Three Benefits of Running You Can’t Ignore

1) It’s Antidepressant Qualities.

Over the past decade, Americans have seen a 400% increase in the use of antidepressants. According to the CDC, depression is common, with as high as 9% of citizens experiencing it. Further, it’s twice as common in women than it is men, with its highest rate of occurrence between the ages of 45 and 64.

You may have heard that exercise can serve as an antidepressant before, and it’s true. Reward pathways in the brain are activated by natural behaviors like eating, reproduction, and exercise, as well as drugs in the form of antidepressants.

Authors of a 2007 study in scientific journal Elsevier compared neurochemical and functional changes in the brain after addictive drugs and exercise, with a focus on brain reward pathways and the hippocampus. They concluded that running is beneficial in the same way that antidepressants are. “Running increases neurogenesis in the hippocampus and is beneficial as an antidepressant in a genetic animal model of depression and in depressed humans.”

2) You’ll Sleep Better.

If you’re looking to improve your quality of life, and get more out of your day, it starts with better sleep. Research shows that just thirty minutes of morning running positively affects “sleep and psychological functioning.” This improvement came after just three weeks of regular runs; meaning, that you can improve your overall physical and mental well-being in a relatively short amount of time.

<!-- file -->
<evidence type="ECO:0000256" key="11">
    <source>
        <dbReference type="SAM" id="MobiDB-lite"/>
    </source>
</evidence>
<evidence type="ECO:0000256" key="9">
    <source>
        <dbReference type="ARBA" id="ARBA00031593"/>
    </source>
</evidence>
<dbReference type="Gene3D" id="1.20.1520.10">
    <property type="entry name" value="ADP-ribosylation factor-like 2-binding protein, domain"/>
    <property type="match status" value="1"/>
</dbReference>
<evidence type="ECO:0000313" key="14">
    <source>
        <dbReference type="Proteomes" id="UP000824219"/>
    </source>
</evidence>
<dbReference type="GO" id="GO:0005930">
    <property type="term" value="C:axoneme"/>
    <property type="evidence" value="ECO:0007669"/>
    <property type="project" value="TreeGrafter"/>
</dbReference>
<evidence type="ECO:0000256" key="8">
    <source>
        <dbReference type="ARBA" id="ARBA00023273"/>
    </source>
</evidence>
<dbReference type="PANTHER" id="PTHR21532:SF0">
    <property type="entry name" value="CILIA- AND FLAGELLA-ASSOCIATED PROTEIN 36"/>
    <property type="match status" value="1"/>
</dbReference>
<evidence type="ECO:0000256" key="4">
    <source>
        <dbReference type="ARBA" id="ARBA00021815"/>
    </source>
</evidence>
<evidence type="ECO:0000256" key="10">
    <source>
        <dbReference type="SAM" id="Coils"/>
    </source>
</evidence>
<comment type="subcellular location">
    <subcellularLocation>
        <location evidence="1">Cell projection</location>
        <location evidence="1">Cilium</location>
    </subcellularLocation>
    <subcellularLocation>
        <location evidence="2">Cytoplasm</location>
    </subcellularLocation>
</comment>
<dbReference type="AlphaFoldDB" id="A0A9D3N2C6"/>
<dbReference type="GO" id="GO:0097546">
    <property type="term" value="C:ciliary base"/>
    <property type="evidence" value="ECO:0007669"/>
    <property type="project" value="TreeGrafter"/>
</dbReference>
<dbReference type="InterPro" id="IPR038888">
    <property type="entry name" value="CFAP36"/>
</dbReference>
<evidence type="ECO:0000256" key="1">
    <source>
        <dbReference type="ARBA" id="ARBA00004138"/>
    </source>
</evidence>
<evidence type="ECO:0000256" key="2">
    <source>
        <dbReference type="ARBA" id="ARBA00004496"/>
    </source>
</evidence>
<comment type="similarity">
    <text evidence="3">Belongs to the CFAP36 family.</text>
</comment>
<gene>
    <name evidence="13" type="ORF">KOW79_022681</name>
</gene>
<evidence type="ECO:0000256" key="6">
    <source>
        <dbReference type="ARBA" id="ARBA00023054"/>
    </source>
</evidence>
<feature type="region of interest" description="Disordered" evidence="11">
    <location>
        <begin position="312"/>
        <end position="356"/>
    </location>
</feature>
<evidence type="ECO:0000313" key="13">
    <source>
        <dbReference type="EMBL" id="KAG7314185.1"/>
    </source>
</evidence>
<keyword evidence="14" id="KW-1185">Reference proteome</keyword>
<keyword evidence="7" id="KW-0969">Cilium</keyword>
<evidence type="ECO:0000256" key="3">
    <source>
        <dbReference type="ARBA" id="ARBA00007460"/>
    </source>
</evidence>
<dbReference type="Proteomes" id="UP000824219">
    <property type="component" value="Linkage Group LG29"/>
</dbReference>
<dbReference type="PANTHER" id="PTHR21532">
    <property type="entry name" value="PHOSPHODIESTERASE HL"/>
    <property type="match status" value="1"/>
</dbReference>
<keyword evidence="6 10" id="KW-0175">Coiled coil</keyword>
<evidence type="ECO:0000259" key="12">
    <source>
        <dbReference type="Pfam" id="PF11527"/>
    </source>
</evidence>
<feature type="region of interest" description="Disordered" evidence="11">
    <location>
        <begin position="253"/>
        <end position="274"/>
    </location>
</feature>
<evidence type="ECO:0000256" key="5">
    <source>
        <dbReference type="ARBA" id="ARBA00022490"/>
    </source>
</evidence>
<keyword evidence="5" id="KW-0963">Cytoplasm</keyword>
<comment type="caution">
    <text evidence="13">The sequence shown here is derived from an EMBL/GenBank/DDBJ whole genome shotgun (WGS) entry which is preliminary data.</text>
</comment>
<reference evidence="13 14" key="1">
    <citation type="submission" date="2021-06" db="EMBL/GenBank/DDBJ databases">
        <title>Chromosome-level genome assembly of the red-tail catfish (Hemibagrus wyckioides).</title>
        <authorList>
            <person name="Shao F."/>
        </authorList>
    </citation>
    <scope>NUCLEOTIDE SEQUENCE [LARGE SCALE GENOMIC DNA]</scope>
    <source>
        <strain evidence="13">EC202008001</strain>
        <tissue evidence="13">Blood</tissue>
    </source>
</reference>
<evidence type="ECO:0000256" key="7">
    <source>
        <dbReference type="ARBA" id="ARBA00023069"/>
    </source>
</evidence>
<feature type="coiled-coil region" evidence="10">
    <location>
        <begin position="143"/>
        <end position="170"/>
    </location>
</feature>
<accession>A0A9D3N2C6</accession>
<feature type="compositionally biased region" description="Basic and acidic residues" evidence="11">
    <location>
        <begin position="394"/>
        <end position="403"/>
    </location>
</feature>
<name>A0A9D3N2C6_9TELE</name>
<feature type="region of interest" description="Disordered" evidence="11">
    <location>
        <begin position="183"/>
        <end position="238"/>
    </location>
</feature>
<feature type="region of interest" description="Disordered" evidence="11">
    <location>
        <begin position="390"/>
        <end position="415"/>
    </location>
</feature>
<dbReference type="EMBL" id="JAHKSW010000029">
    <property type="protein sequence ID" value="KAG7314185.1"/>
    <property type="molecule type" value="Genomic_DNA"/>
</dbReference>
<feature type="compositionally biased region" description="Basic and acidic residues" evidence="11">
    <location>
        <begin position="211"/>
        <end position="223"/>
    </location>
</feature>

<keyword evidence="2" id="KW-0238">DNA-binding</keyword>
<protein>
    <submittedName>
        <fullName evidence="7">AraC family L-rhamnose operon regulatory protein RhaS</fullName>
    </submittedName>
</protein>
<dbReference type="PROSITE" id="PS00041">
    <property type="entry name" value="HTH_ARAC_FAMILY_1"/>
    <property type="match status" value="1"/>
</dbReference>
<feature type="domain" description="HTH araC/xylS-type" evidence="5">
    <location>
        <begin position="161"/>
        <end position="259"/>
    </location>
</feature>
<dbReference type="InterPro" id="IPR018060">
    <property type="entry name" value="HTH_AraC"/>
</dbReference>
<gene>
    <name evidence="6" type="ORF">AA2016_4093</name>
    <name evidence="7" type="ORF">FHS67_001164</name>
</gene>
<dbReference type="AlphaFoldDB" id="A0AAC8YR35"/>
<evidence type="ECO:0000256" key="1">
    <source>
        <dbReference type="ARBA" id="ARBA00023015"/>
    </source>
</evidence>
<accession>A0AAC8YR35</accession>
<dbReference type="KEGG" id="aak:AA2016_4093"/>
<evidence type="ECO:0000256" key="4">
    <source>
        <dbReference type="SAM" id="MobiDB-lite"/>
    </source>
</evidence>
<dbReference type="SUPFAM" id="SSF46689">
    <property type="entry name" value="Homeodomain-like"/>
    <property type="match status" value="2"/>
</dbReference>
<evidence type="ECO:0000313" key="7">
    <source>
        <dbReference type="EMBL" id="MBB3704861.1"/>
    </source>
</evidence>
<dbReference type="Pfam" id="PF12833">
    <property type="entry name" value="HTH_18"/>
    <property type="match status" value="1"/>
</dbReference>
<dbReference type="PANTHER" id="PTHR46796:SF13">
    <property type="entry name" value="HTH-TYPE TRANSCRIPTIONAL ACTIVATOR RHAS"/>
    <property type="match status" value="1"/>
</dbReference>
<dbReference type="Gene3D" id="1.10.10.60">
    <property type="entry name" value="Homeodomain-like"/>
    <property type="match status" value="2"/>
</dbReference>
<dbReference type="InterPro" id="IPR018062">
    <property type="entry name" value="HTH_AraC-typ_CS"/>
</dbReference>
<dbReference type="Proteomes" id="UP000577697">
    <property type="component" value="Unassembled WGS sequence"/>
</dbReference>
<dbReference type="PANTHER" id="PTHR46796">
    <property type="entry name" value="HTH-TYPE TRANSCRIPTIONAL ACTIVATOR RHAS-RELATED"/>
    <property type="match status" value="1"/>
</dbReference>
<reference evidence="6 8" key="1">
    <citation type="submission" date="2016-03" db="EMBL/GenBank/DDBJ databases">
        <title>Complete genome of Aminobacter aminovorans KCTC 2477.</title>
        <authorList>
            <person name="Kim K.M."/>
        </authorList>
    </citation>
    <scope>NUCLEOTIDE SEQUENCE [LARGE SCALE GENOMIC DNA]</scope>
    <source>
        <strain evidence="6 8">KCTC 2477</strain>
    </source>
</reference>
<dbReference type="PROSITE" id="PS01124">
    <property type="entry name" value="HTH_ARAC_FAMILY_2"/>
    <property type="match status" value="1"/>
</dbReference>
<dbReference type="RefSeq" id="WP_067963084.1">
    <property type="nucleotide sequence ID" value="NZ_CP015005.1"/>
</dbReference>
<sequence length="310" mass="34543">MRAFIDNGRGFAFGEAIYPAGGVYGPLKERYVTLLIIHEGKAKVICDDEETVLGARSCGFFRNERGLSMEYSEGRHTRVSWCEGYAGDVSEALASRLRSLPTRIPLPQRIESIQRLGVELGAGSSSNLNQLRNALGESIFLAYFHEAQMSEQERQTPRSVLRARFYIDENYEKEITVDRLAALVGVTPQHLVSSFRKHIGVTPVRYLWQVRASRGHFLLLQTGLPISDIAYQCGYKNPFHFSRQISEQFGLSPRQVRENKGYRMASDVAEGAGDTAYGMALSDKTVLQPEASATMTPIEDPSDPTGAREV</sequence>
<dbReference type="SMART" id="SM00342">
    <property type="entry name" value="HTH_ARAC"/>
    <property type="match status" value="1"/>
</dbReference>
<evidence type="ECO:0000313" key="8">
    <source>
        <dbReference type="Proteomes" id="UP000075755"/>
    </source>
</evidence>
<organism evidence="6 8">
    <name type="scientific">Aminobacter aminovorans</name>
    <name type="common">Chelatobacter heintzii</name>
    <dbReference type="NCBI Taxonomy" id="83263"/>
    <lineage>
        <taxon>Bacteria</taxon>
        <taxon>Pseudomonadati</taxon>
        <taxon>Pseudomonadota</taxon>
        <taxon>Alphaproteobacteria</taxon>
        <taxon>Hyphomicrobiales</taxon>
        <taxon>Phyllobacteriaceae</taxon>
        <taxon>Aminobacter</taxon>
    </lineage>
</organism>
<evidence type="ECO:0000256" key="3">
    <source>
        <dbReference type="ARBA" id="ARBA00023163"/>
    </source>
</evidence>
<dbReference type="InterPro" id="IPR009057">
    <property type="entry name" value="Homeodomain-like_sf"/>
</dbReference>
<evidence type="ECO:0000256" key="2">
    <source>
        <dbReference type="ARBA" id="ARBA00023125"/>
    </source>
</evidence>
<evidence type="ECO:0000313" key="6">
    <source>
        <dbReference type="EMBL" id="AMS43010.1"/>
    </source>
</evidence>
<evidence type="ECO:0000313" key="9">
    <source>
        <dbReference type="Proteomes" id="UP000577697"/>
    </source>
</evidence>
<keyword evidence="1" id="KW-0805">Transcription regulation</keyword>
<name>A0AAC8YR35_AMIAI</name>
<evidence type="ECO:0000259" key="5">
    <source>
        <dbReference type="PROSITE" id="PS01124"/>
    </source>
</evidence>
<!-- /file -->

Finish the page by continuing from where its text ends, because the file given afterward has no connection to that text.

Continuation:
3) Your Brain Will Thank You.

In Psychonomic Bulletin & Review, authors Hayley Guiney and Liana Machado write that the mental benefits of exercise increase as we age, and that in older populations, the evidence for this is insurmountable.

Guiney and Machado’s studies utilized mental tests to evaluate cognitive function in older adults, and found that those with a higher level of fitness, also scored higher on the tests. In addition, some participants of the study were assigned to perform aerobic exercise (like running) and others were assigned to “stretch and tone” classes. Those in the aerobic group scored better in the mental tests, lending further efficacy to the mental benefits of running.

About the Author

Julie Petrusak, Personal Trainer

Certified Personal Trainer & Corrective Exercise Specialist, by the National Academy of Sports Medicine

Julie is a certified corrective exercise specialist, who holds a B.FA. in Dance from the Alvin Ailey-Fordham University Dance program. She is a certified kettlebell instructor, and has taught extensively in barre fitness and high-intensity interval training.

Julie believes that moving body is a happy body. She pursues her passion for human movement practically, by training clients and instructing group fitness classes, and artistically by choreographing and directing her dance company JP Dance Group. Julie’s dance background and fitness experience allows her to offer her clients a well-rounded, diverse offering of expertise. She takes a holistic approach to training and strives to help her clients transform not just their bodies, but also their mind-body connection, positive self-image, and overall well-being.

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